Weed control programs that use herbicides have proven to be cost-effective for improving yields of staple crops by an average of 30% , and typically provide a 2-4-fold economic return . They are also a key element in no-till planting programs for wheat (Triticum aestivum L.) and barley (Hordeum vulgare L.) farms in New Zealand that improve soil structure and prevent soil loss through erosion . Nevertheless, farmer practices worldwide have led to the selection of weeds with infrequent genetic mutations that confer resistance to the herbicides, allowing weeds to escape control, reproduce and form resistant populations . Globally, herbicide resistance is common in arable crops such as wheat (344 cases and 83 species) and barley (87 cases, 47 species) . Based on worldwide patterns of resistance, Ngow et al  identified 16 species with a high risk of developing resistance in New Zealand wheat and barley fields (eight were grasses Avena fatua L., A. sterilis L., Digitaria sanguinalis (L.) Scop., Echinochloa crus-galli (L.) P. Beauv., Lolium multiflorum Lam., L. perenne L., Phalaris minor Retz., and Poa annua L.; these grasses were in the top 10 for risk of developing herbicide resistance).
Depending on the availability of adequate seed in a sample, the number of herbicides that could be tested changed. Herbicides were tried in the priority order shown for each taxon ( Table 1 ). For example, a sample of 60 seeds would only be tested against the top three to five priority herbicides ( Table 1 ) as we tried to maintain between 10 and 25 seeds per treatment. The same priority order was used for samples treated at Massey University (see below). All herbicide treatments were applied using the highest recommended label rate for the herbicide being tested ( Table 1 ) with a moving belt sprayer using a single TeeJet TT11002 fan nozzle at 200 kPa, positioned 440 mm above the top of the pots/trays to apply 200 L/ha. Glyphosate was tested because it is commonly used prior to planting for seed bed preparation. We included isoproturon on V. bromoides which is a photosystem II inhibitor because industry consultants thought it is effective, even though this species is not mentioned on the herbicide label. In 2019, up to 12 pots were grouped into trays (22cm x 35cm x 5 cm) nursery for spraying. Up to about 22 nursery trays per herbicide treatment could be sprayed with a single herbicide at any given time due to the 1 L capacity of the spray tank reservoir. Only one or two susceptible controls (in individual pots) were used per herbicide treatment. In 2020, as mentioned above seeds were planted out in lanes across each tray with a susceptible control in one of the lanes per propagation tray. Sonchus asper and S. oleraceus from the random surveys were treated with chlorsulfuron 20 g ai/ha (AgPro Chloro ® ) with a non-ionic surfactant (0.1%).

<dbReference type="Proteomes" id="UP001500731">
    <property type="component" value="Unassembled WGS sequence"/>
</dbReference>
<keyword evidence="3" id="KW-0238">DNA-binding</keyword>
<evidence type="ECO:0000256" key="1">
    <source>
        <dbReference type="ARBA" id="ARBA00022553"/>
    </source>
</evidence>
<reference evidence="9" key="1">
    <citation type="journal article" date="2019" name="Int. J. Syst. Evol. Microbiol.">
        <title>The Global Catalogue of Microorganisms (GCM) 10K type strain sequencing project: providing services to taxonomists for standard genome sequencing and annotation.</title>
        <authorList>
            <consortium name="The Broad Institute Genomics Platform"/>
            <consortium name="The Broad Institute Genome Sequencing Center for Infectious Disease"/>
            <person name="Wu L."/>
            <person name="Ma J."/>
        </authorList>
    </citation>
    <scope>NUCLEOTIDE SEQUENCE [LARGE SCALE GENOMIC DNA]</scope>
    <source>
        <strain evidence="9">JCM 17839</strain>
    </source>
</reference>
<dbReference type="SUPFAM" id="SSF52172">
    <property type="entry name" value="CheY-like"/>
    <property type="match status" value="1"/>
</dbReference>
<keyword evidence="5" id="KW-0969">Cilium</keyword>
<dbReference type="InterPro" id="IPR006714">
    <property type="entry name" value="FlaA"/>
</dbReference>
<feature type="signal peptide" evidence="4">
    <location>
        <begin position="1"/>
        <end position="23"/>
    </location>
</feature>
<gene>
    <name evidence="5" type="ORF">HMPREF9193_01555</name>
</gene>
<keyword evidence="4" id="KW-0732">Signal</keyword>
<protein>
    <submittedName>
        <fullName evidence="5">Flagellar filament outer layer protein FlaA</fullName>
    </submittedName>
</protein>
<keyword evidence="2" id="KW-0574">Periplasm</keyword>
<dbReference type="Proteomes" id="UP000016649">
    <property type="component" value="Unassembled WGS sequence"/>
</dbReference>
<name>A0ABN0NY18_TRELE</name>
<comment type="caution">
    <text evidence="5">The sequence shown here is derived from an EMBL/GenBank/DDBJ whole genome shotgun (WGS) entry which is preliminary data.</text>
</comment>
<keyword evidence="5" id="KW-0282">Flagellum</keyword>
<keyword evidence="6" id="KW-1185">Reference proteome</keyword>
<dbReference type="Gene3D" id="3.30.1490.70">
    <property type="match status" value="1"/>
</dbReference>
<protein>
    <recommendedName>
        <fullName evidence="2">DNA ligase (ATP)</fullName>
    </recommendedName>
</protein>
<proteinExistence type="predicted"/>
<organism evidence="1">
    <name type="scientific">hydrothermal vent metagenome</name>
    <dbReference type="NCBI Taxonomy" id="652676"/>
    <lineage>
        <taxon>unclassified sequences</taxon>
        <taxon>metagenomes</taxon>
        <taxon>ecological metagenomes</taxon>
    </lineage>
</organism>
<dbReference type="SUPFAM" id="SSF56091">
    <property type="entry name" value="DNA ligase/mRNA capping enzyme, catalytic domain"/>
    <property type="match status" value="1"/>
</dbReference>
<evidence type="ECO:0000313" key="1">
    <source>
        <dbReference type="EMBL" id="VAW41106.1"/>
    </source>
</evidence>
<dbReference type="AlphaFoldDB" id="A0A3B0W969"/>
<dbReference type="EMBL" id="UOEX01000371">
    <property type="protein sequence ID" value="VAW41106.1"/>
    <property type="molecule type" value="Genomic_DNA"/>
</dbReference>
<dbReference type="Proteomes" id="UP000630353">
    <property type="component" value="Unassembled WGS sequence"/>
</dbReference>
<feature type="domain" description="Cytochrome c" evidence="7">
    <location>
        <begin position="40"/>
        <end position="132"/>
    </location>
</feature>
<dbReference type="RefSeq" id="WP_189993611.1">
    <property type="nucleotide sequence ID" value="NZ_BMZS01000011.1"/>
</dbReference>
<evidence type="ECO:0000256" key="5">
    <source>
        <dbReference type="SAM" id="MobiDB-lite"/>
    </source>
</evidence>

BVN continues online with our October to April program of free public presentations. These virtual events occur on the 4th Tuesday of every month at 7:30 pm. Watch the “Events” tab on the BVN website for details about how to register and find links to previous program recordings. Let’s hope one day soon you will see a note that we gather in-person gain. Until then…
Jen Reimer || Tuesday, October 27, 2020
This past summer BVN volunteered to assist Louis with monitoring Mountain Pine Beetle (Dendroctonus ponderosae) activity in the Canmore area. Louis Price is a forest health officer with Alberta Environment and Parks. He will present information on the status of Mountain Pine Beetle activity in the lower Bow Valley and possibly tell some tales of other ecosystem interactions going on around us in the forests of Southern Alberta.
Louis Price || Tuesday, November 24, 2020
The photo (below) of the tail of an Audubon’s Warbler from our last session is interesting. The outer left tail feather (L6) is missing most of the white typically found on these feathers. White feathers seem to be structurally weaker than darker colours, and wear more rapidly. I have also seen this occur in the secondary feathers of woodpeckers.
BANFF, Alta. — Producers across Canada battle at least 77 herbicide-resistant weeds every year.
“We are seeing an increase in resistant weeds and a stagnation of the modes of action we have to manage those weeds,” said Charles Geddes of Agriculture Canada.
“If we are cutting these patches too late we could have a viable seed and a portion of that seed could survive rumen digestion,” Geddes said.